08 March 2004

Working to the clock

Driving jitter in serial architectures to new low levels. By Graham Pitcher.

Originally developed for desktop and server applications, the Peripheral Component Interconnect, or PCI, architecture has since found application in embedded systems and communications products.
The parallel bus architecture has evolved into a number of variants, one of the latest being PCI Express. This has been developed to address the current and future system interconnect requirements of various market segments. PCI Express – originally promoted by an industry group led by Intel and known as 3GIO – provides a high speed, serial point to point interconnect that is flexible and scalable.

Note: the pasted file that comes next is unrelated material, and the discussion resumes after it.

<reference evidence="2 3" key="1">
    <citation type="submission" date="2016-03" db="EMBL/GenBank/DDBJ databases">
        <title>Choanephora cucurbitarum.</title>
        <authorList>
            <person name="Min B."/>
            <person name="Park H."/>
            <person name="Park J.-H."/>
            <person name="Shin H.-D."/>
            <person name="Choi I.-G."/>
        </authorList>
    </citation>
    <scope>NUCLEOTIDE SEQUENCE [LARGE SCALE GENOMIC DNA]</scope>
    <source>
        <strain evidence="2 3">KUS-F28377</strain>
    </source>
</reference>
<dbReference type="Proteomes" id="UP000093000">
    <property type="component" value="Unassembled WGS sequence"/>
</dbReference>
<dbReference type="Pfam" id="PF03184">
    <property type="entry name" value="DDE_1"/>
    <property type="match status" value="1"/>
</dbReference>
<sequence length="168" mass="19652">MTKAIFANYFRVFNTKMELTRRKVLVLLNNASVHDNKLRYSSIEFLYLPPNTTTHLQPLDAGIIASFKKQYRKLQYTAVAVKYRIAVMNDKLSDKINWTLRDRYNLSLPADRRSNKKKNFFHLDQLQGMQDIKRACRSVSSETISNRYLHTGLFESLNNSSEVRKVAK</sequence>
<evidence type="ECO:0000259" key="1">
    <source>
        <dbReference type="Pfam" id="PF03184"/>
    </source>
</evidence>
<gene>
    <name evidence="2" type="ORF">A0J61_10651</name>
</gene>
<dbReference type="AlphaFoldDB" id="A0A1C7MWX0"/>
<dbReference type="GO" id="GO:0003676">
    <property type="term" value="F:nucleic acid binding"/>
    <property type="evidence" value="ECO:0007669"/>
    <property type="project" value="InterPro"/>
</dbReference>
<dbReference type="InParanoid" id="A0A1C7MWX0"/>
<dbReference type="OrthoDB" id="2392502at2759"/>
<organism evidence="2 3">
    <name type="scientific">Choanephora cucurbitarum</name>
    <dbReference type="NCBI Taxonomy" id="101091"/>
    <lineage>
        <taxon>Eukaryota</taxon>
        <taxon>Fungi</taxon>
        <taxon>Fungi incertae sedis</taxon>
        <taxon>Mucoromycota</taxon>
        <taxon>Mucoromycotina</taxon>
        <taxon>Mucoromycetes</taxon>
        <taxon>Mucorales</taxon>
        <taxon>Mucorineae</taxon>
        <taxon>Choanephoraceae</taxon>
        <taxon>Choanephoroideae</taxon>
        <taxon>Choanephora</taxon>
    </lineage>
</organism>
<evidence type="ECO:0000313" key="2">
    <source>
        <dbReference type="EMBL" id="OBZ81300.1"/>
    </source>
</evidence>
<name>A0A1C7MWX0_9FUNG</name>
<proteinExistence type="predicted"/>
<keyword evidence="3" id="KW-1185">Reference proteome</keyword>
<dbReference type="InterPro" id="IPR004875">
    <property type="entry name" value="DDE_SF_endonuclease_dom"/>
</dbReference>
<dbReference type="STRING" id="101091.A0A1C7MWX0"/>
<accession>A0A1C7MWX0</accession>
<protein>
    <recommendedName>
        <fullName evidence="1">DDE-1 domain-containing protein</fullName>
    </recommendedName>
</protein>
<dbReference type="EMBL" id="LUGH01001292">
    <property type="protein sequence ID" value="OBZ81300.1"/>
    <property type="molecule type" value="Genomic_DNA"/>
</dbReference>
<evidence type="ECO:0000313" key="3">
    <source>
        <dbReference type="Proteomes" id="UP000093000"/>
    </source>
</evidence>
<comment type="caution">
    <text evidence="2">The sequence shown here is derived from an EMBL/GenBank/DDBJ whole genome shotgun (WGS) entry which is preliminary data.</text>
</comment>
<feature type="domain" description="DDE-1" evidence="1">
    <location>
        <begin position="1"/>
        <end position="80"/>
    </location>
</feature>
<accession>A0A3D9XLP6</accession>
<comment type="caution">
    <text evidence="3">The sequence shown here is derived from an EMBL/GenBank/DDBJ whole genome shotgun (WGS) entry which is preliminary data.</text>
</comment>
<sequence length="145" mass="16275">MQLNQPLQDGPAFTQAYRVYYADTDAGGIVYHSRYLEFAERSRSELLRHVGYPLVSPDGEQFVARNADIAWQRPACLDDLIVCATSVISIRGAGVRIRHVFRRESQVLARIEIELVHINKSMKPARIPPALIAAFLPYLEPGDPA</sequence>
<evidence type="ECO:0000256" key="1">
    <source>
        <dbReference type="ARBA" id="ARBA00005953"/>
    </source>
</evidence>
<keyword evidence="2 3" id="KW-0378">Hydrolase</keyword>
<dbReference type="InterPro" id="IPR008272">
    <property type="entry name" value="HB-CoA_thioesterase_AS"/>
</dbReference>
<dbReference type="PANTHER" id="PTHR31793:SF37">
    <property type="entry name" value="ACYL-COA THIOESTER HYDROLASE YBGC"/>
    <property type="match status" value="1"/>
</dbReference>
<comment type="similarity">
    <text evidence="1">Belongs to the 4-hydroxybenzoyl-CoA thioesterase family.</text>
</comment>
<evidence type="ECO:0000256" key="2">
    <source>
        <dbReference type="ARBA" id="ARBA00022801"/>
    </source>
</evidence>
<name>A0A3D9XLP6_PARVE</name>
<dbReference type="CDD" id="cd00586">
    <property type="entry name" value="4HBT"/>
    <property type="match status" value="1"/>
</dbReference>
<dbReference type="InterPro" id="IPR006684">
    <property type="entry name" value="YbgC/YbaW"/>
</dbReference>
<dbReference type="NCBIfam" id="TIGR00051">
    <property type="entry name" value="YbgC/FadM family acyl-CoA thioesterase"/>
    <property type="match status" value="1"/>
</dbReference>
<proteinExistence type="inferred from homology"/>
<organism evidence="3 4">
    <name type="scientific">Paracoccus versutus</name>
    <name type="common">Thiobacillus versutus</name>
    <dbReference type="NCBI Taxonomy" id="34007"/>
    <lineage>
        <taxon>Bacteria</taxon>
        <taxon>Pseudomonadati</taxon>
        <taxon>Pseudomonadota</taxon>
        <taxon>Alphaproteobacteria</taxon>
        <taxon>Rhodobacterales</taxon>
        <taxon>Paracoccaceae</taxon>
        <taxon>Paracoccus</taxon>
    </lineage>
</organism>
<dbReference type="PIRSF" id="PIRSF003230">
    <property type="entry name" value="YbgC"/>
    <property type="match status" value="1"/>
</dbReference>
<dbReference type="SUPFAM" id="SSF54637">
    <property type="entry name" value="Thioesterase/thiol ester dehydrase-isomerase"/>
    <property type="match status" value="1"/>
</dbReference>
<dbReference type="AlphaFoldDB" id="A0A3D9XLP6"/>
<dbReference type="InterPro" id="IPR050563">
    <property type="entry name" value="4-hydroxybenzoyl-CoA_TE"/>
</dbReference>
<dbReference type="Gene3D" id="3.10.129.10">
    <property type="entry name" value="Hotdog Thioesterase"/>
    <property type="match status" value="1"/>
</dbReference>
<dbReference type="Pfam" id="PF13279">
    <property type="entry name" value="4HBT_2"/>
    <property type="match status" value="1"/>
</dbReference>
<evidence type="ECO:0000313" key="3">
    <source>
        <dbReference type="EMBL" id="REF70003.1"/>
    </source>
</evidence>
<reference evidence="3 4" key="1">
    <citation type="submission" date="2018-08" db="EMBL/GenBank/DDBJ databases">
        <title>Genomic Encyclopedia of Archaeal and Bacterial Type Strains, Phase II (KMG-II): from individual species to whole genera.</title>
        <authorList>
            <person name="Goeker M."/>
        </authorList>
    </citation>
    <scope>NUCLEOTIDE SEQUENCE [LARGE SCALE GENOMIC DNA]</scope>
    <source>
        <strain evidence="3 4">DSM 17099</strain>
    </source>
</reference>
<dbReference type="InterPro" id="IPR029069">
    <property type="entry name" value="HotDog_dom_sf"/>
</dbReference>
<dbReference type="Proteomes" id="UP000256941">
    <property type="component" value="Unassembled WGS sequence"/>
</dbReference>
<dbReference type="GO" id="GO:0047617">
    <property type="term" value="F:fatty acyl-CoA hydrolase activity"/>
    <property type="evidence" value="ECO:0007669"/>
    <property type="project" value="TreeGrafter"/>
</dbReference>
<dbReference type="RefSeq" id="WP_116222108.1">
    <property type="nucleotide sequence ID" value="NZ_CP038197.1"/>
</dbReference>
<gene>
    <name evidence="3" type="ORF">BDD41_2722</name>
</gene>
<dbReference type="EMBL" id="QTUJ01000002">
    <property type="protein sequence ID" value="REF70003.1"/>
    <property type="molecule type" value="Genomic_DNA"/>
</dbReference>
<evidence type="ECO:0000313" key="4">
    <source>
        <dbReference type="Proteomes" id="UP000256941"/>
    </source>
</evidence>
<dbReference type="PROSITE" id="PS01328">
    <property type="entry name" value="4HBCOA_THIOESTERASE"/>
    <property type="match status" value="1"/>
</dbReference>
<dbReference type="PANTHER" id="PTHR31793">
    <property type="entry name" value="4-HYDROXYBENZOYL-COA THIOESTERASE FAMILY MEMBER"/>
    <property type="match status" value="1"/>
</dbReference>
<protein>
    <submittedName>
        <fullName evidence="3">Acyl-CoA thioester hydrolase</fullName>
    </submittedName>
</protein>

High speed networking technologies such as PCI Express – but also Gigabit Ethernet and Fibre Channel – require high frequency oscillators for their reference clocks. John Greyerbiehl, a product marketing engineer with Epson Electronics Europe (http://www.epson-electronics.de), said: “The reference clock is one of the most critical aspects of the design, since it is used as input to a transceiver containing a PLL (x10 or x20) to generate much higher frequencies for transmitting and receiving data rates exceeding 1Gbit/s. It is therefore critical that the reference clock has low levels of jitter.”

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